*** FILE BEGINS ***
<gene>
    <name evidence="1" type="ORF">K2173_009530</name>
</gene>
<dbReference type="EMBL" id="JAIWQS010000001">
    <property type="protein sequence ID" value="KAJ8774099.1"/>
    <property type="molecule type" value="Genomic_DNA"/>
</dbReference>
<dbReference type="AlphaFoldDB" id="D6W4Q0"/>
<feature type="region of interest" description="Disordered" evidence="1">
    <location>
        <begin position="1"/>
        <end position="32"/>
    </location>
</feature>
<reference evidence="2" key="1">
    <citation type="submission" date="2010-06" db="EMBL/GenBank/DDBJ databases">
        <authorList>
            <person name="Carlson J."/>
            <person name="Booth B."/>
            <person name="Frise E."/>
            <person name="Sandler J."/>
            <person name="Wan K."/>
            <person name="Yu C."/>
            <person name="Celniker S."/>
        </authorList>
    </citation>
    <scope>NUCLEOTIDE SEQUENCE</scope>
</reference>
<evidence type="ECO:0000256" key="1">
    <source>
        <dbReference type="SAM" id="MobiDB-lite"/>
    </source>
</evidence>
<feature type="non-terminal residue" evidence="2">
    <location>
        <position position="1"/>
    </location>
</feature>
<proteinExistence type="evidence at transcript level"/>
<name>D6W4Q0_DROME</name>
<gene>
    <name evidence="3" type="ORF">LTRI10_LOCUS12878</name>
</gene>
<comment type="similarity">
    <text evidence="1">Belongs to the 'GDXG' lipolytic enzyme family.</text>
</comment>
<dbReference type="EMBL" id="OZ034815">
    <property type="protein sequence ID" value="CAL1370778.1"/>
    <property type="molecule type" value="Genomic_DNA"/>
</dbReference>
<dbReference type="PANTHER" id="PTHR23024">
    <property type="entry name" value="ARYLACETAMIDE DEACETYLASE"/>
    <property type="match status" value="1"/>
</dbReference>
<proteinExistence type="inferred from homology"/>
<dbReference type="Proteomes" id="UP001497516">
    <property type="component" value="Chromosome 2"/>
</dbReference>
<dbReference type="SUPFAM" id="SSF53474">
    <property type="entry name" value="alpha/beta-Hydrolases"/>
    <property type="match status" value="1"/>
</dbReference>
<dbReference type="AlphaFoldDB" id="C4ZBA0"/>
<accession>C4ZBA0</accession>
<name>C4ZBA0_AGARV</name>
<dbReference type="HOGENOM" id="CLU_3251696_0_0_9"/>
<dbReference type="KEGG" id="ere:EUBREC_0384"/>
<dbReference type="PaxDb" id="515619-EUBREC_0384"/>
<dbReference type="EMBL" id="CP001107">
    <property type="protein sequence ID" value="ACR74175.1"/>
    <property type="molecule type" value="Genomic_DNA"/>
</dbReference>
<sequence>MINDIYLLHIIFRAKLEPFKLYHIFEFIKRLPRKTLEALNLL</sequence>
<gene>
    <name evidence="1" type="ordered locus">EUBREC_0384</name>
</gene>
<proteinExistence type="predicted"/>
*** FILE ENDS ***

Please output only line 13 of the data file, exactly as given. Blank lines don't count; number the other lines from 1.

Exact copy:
    </location>